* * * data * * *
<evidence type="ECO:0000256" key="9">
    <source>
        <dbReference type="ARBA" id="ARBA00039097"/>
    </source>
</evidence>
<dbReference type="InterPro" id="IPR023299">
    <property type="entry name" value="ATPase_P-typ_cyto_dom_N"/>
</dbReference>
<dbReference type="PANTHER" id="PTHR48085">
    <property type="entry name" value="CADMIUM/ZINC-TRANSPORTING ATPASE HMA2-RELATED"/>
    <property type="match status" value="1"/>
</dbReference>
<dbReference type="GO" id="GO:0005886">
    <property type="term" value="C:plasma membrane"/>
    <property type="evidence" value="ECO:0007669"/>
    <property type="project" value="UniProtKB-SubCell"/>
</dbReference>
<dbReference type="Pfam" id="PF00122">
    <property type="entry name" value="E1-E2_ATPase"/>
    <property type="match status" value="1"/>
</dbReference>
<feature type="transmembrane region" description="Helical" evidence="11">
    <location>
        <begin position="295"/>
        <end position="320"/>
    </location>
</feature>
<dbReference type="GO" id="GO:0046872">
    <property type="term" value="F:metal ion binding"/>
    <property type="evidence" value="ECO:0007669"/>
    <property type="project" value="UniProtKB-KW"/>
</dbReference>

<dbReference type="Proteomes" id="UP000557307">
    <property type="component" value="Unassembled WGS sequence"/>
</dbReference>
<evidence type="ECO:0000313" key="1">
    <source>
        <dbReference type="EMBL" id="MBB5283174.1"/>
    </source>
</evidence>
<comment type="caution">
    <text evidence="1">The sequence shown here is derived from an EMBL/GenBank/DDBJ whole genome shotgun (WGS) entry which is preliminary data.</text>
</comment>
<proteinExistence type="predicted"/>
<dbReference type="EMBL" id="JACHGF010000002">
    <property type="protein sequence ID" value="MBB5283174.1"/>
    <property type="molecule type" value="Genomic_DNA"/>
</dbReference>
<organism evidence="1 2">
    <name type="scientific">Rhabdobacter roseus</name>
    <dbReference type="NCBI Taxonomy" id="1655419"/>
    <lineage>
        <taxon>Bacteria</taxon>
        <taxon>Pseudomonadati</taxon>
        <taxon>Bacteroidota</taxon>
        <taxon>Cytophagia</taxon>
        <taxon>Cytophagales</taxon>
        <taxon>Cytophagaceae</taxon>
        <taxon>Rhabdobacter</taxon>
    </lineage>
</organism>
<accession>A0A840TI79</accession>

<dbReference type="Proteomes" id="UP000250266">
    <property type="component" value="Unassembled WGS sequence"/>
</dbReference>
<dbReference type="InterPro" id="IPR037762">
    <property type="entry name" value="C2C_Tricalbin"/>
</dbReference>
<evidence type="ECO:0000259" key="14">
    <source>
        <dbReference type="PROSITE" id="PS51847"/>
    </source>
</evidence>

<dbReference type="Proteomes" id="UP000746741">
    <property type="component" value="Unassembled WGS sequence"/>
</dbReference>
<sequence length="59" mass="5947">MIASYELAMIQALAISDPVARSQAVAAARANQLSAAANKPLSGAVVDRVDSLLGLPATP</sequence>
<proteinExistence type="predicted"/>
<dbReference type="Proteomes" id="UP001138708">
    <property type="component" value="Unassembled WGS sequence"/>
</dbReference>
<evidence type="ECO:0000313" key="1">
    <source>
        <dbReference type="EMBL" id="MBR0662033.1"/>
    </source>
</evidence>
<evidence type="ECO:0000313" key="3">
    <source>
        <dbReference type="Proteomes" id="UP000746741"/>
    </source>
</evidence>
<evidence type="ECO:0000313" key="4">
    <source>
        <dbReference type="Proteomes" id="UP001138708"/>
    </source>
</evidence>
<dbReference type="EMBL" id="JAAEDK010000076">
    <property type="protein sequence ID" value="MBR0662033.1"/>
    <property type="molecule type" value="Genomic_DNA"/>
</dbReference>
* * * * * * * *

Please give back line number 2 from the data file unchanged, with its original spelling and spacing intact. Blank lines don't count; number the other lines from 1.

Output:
    <source>